Top 5 eLearning Translation Mistakes You Should Avoid

eLearning Translation Mistakes To Avoid

eLearning translation can prove to be challenging, even if you have a vast amount of eLearning experience under your proverbial belt. The process can be less stressful and more successful if you steer clear of a few key mistakes. Here are a few of the most common eLearning Translation mistakes, as well as tips on how to avoid making them when designing your localized eLearning course.

  1. Using images and graphics that aren't translation-friendly.
    Opting for images, navigation icons, or graphics that contain embedded text which cannot be translated or items that aren't relatable will make your learner disengage from their learning experience. They simply won't be able to understand or connect with the content, which will take away from the true value of your eLearning course. When choosing images for your eLearning course (even if you aren't planning on localizing it for some time), try to select ones that are free of culture or country-specific images. In fact, it's often wise to go with images and graphics that are more globally recognized and accepted, such as an envelope to represent an email contact link. Also, if at all possible, avoid using images that contain signs or gestures that are typically only found in a particular country or culture. For example, a graphic with a stop sign may be recognized by those within the U.S., but not by certain international audiences.
  2. Diving into translating without putting in some research time.
    One of the biggest eLearning translation mistakes is to dive in head first without first researching the subject matter, audience, and company needs. If you want to offer your learning audience the opportunity to achieve their performance goals and learning objectives, then you need to know what those goals and objectives are and how your content can best serve them. Before you begin the translation process, learn as much as possible about client expectations, the educational and cultural background of your learners, and what they need to take away from the experience. Are there words or images that may not be appropriate? Are there specific photos that need to be included in order to make their version of the eLearning course more realistic and relatable? Conduct a survey, interview, or focus group beforehand, or speak with the department heads, to get an idea of what should (or should not) be included when translating your eLearning course.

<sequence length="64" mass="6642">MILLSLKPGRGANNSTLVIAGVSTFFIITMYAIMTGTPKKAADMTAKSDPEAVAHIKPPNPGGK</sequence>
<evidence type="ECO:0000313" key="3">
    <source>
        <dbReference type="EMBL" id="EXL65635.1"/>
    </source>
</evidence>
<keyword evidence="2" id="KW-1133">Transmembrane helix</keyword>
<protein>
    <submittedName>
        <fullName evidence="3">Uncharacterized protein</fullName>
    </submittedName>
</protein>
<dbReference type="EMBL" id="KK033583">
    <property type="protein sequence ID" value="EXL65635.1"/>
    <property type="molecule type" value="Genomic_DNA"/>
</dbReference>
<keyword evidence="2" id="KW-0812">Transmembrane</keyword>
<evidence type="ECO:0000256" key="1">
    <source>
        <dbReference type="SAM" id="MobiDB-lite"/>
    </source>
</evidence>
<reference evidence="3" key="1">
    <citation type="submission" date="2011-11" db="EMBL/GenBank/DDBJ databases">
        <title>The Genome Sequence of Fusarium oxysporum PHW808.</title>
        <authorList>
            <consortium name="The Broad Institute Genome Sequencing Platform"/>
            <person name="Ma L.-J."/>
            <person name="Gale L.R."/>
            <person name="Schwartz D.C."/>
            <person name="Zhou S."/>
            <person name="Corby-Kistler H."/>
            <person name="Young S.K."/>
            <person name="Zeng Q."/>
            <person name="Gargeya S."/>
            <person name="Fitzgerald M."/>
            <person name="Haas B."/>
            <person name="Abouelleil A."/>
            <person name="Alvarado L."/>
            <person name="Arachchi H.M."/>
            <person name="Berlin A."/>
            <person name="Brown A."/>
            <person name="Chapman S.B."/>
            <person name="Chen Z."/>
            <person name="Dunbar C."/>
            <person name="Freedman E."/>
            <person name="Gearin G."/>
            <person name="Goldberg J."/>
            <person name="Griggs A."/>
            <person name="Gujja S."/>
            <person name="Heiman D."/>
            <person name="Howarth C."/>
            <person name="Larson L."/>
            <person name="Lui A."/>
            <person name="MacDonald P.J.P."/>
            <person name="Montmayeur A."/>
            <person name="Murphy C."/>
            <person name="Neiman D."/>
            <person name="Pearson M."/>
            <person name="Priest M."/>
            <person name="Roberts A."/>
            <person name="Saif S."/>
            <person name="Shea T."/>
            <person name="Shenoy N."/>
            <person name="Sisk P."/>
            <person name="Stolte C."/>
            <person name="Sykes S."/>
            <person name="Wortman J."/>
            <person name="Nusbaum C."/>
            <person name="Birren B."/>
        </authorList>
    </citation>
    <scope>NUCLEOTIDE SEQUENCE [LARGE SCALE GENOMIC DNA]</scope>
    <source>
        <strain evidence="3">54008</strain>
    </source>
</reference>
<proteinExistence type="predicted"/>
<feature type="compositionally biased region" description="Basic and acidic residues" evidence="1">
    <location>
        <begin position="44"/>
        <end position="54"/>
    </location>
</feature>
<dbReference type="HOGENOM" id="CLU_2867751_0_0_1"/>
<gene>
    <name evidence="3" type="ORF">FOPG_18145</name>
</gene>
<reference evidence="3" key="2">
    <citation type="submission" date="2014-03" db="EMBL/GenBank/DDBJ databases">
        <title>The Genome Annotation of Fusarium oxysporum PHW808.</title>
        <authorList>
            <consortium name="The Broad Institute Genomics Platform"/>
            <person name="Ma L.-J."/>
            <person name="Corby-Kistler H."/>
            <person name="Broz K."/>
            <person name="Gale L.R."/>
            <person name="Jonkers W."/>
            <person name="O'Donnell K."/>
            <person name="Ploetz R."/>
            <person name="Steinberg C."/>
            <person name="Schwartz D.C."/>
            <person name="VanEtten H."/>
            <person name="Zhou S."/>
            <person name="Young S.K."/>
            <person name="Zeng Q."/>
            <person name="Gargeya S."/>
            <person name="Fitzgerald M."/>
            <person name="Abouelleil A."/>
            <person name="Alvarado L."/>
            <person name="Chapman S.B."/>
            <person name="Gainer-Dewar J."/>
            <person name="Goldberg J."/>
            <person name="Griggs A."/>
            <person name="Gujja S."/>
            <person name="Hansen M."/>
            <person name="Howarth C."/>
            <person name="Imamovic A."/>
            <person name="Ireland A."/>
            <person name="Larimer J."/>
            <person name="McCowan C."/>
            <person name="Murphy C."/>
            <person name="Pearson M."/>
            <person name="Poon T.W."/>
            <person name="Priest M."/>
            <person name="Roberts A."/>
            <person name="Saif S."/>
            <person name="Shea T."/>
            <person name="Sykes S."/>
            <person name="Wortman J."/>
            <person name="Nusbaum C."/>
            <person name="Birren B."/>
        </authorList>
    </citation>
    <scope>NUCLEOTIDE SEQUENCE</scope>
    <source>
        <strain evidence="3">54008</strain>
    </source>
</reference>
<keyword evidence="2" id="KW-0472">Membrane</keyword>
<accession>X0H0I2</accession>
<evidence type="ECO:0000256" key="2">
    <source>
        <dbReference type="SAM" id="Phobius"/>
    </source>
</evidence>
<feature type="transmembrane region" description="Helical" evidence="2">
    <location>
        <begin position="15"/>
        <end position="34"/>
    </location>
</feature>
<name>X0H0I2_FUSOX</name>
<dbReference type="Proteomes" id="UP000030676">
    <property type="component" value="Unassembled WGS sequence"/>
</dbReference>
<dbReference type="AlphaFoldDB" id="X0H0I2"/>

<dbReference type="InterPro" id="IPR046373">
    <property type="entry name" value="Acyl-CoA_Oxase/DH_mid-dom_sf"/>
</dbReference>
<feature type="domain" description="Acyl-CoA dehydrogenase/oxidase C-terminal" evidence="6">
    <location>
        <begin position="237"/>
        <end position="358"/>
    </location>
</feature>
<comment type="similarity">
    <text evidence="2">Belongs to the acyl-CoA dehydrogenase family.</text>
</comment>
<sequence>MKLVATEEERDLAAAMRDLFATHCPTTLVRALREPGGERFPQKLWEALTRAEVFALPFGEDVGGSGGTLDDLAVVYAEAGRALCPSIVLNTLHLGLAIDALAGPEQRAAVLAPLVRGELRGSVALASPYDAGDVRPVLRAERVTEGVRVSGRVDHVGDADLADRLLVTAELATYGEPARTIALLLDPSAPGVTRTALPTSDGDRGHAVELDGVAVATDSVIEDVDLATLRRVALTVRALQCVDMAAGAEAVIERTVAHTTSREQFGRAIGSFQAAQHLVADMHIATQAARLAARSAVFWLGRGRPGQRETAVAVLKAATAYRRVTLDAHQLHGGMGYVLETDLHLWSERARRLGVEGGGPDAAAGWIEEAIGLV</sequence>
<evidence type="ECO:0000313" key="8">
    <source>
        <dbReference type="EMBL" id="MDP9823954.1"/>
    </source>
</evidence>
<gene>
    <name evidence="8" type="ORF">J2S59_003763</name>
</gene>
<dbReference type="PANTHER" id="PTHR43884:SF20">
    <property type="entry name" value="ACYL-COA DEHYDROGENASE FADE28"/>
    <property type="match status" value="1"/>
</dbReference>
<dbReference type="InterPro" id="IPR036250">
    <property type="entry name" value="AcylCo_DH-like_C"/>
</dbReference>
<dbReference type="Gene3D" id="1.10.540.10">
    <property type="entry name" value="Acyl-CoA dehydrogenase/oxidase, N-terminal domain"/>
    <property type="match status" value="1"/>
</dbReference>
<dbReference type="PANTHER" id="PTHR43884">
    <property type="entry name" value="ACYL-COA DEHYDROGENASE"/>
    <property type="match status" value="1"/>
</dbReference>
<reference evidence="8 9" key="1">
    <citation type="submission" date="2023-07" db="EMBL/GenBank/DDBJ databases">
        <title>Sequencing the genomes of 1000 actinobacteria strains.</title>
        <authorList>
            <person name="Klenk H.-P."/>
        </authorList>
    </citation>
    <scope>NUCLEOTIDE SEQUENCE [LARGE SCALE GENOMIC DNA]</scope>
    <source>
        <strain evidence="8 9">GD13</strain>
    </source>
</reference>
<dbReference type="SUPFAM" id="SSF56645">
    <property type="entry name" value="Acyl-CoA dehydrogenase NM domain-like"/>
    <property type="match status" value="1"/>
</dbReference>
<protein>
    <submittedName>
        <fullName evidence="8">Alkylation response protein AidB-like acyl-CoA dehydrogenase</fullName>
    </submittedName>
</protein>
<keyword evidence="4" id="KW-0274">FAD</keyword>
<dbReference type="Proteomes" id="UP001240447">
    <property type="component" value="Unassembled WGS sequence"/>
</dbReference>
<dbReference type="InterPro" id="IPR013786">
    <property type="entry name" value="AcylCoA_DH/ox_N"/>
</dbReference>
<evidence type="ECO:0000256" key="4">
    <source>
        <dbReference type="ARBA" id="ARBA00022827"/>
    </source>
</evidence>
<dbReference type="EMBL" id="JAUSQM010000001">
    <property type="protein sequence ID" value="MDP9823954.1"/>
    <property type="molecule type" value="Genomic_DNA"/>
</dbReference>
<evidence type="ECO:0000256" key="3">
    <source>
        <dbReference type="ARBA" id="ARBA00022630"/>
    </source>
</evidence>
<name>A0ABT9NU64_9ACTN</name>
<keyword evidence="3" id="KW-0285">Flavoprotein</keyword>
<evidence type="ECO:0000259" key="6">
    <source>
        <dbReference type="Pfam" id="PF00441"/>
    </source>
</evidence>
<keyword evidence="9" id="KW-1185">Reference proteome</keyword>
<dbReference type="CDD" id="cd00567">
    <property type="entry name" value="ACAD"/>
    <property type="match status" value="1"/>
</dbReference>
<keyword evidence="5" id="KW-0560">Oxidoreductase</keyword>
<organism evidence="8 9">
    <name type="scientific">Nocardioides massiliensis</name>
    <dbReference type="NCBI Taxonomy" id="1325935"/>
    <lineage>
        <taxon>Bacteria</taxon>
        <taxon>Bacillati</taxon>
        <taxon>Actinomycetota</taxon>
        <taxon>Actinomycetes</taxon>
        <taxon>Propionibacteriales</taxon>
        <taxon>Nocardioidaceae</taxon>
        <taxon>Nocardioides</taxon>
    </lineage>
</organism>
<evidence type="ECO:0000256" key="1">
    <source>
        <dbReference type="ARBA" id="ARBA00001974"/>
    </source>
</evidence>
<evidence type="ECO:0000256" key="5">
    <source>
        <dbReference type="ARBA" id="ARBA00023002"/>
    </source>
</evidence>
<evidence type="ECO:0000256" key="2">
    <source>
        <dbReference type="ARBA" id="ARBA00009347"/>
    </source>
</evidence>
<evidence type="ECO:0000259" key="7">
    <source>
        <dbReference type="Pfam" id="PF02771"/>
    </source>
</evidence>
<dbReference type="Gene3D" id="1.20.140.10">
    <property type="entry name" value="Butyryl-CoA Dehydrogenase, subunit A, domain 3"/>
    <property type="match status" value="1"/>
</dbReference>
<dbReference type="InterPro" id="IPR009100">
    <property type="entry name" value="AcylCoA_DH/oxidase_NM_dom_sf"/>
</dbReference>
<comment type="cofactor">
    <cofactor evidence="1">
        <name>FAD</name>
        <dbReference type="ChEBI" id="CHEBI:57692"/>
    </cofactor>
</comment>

3. Using slang or culturally-specific jargon.
    There are words or phrases that may be widely used in some countries, but would be completely misconstrued in others. For example, some phrases we use simply would not translate well, and would only serve to confuse the learner rather than add value to your course. As such, to avoid these eLearning translation mistakes, be sure to leave out slang or culturally-specific jargon that may eventually hinder the overall learning experience of your international learners. In fact, when you're writing your original eLearning course content, you may want to keep this “rule” in mind and omit any of these items in the first place. It's often best to keep your content concise, clear, and relevant. Don't be too verbose, and avoid using technical jargon (unless absolutely necessary). Also, steer clear of acronyms that may not translate well. If you need to include the name of an organization that goes by an acronym, speak with a subject matter expert or translator to see how you would go about translating it into the target language, or just spell out the name of the organization.
  4. Not having a translated script for audio/video elements.
    Undoubtedly, you've spent a fair amount of time developing the audio/visual elements of your eLearning course. Therefore, you'll want to spend a good deal of time now ensuring that they are properly translated in order to give your learners the best possible learning experience. This will often involve a detailed script with time markers, deciding whether you want to do a translated eLearning narration or captions, and finding the perfect narrator to reflect the tone of your course, if opting for an eLearning Course Voiceover. Also, make sure that your audio and video components are free of those culturally-specific images and graphics I mentioned earlier.
  5. Not leaving enough space for the translated text.
    While the quality of translating your eLearning course is of the utmost importance, it won't make much of a difference if it won't fit into your existing eLearning course template or layout. Some languages will take up more space on the screen, which means that you'll have to leave ample room for expanding text. Then there are others that become condensed when translating eLearning courses, meaning that you may be left with an abundance of white space. As such, you'll want to choose a layout that is flexible and can accommodate for a wide range of language texts. Also, go with a font that can be used in a variety of markets, rather than one that is customized and may lead to confusing or jumbled content when it's translated.

Avoiding these eLearning translation mistakes can help you to create learning experiences that are always relevant, relatable, and effective for your users, even if they happen to be a world away (both geographically and culturally) from your original learning audience.

Want to learn more about the eLearning localization benefits of translating eLearning courses? In the article eLearning Localization Benefits and Tips, you will find 4 benefits of eLearning localization, as well as tips you can use to successfully localize your eLearning courses for international audiences.

Last but not least, are you an e-Learning professional concerned about the best way to have your program reach non-English speakers? You are more than welcome to check the article 7 Sure Fire Translation Tips for e-Learning.

This post was first published on eLearning Industry.